First virus death in S.Sudan, alarm over cases in camps

The country, emerging from a devastating six-year civil war, has recorded 231 cases since its first case on April 5. The number was just 35 two weeks ago.

FILE: President of the Republic of South Sudan, Salva Kiir Mayardit. Picture: AFP.

JUBA, South Sudan - South Sudan on Thursday recorded its first coronavirus death, as aid agencies raise the alarm over a sharp rise in cases that have also reached vast, crowded camps of displaced people.

The country, emerging from a devastating six-year civil war, has recorded 231 cases since its first case on April 5. The number was just 35 two weeks ago.

Makur Matur Koriom, undersecretary at the health ministry, told journalists an unnamed "high profile personality" arrived at a military hospital in critical condition on Wednesday and quickly died. Test results Thursday showed he had the virus.

South Sudan this week announced the virus had reached a camp of some 30,000 displaced people who have been seeking United Nations protection in the capital Juba since 2013. Two cases have been confirmed.

A case has also been confirmed in a similar camp in northern Bentiu, home to almost 120,000 people.

"This sharp increase in COVID-19 patients is very worrying. What is even more concerning is that now COVID-19 has started spreading among the population of some of the largest and most congested displaced persons camps in the country," said Claudio Miglietta, head of mission of the medical aid charity MSF.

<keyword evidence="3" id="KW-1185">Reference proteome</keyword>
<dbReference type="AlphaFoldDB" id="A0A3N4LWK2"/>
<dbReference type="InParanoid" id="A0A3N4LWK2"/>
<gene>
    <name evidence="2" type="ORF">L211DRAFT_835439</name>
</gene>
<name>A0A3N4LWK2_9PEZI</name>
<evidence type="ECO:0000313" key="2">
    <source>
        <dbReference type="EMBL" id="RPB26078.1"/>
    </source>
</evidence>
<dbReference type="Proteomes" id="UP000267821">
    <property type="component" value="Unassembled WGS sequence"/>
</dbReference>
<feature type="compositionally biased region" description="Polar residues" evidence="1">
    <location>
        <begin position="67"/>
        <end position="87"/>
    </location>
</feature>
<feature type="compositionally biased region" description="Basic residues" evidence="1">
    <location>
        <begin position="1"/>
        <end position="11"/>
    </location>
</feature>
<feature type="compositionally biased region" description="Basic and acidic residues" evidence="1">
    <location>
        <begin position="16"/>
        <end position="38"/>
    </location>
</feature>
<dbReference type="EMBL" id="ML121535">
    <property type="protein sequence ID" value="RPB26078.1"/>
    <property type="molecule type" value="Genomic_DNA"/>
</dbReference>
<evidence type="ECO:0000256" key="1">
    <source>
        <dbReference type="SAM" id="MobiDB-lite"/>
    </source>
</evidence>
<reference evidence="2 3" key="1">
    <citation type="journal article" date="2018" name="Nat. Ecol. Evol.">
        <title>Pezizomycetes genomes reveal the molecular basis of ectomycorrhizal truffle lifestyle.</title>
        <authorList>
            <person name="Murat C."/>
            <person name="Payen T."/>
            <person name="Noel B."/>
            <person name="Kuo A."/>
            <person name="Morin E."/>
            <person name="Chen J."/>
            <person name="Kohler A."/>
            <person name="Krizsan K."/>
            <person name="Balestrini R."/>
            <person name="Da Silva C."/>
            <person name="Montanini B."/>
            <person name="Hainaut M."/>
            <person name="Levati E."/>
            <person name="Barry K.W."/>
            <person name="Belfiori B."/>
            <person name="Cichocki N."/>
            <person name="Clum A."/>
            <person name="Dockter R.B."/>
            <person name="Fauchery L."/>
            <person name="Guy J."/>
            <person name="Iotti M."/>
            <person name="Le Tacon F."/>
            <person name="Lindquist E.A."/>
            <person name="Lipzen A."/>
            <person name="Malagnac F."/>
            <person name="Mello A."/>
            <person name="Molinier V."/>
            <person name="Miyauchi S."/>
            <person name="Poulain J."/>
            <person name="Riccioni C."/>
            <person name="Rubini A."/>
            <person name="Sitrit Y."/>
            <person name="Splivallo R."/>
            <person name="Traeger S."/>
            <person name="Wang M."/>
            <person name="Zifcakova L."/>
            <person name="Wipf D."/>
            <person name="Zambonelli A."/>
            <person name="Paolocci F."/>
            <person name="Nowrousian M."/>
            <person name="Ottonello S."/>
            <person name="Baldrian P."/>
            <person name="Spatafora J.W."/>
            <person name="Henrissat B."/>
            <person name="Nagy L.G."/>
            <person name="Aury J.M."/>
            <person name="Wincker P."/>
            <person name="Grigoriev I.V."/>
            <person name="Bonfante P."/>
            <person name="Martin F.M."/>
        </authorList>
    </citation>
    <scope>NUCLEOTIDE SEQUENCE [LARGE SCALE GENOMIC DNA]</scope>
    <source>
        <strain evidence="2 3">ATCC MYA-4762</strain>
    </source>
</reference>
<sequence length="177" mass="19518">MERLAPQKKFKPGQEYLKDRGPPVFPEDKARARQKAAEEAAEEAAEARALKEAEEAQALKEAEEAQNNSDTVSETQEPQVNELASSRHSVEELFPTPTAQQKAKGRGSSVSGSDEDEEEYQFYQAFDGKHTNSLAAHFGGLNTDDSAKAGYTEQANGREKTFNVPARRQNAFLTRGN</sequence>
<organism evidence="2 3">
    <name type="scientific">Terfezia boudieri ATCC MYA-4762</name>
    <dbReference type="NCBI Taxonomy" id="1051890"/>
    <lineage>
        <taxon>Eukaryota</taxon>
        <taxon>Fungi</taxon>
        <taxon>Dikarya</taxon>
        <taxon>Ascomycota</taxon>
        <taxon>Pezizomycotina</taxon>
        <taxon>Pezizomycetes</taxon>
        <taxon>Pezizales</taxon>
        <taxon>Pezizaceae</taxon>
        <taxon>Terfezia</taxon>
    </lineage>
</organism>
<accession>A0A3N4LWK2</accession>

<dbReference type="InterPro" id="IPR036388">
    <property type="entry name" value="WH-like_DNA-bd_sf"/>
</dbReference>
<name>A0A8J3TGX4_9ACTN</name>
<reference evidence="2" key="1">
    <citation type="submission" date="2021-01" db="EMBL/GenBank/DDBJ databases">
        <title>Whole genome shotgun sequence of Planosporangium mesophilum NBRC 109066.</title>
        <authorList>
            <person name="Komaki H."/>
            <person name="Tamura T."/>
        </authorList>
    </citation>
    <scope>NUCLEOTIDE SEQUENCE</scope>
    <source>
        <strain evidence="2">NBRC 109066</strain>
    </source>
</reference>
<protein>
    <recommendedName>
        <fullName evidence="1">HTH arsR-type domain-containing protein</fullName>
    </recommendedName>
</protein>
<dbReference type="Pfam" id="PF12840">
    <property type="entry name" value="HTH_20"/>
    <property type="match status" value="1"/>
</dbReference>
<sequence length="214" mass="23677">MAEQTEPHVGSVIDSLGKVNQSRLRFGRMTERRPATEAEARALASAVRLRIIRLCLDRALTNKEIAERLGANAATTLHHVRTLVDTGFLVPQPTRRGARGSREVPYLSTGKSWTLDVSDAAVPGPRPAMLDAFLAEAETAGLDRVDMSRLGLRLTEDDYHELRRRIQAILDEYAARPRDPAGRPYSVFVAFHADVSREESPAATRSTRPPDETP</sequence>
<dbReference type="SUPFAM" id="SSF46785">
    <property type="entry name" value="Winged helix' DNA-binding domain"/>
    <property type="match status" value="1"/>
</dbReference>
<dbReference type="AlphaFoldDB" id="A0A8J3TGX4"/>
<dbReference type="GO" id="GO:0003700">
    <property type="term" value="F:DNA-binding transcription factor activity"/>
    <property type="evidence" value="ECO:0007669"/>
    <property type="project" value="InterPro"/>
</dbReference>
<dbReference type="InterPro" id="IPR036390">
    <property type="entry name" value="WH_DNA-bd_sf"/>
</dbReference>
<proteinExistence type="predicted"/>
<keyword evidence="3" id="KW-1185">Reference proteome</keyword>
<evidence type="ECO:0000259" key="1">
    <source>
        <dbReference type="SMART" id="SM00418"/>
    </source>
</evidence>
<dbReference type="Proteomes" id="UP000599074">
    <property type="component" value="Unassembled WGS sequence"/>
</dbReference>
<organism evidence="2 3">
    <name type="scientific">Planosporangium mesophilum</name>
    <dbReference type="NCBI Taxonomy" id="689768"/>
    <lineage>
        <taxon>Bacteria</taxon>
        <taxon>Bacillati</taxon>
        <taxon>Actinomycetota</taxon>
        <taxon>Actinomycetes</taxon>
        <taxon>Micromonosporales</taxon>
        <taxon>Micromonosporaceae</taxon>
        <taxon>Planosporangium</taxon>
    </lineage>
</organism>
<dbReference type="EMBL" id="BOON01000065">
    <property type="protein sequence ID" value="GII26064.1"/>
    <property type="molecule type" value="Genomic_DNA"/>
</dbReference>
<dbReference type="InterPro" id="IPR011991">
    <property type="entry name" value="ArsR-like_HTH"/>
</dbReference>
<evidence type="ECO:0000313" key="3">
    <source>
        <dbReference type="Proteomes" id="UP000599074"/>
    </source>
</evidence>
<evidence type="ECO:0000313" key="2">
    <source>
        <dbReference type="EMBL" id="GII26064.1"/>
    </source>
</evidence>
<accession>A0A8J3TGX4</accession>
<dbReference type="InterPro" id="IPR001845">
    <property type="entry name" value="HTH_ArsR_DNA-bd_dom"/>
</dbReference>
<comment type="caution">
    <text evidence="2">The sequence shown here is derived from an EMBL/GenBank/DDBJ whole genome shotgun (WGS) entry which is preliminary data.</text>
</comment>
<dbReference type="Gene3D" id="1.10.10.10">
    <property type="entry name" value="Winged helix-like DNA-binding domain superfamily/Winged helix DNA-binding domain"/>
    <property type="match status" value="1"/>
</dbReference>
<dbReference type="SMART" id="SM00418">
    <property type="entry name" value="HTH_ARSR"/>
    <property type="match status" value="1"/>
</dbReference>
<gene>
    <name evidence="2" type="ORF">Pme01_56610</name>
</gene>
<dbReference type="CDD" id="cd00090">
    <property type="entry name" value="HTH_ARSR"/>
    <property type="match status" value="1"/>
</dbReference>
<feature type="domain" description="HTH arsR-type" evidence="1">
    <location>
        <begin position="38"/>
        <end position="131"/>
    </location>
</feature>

"Tens of thousands of people living in the Protection of Civilian sites in South Sudan, such as Bentiu or Malakal, face a precarious existence in an overcrowded environment, living in dire conditions with flimsy small shelters where up to 12 family members live together, and with poor access to water and soap."

Miglietta said the pandemic was also hurting efforts to treat other diseases, conflict and violence.

"Malaria, measles, pneumonia and acute watery diarrhoea still kill tens of thousands of people, chronic patients continue to need medication, war wounded need surgery and mothers are still delivering babies every day," he said.

South Sudan continues to be gripped by humanitarian emergency and hunger, even after the main rivals in the country's war formed a unity government in February.

President Salva Kiir and his former foe rebel leader Riek Machar -- now first vice president -- remain deadlocked on key issues such as the control of regional states.

The spike in cases comes as the country last week announced it was easing restrictions, shortening an evening curfew and allowing markets, shops, bars and restaurants to re-open.

"We are seeing a big increase in cases across the country. We are particularly concerned that there there have been a couple of cases that tested positive in the camp here just outside Juba," said James Reynolds, the head of delegation for the International Committee of the Red Cross (ICRC) in South Sudan.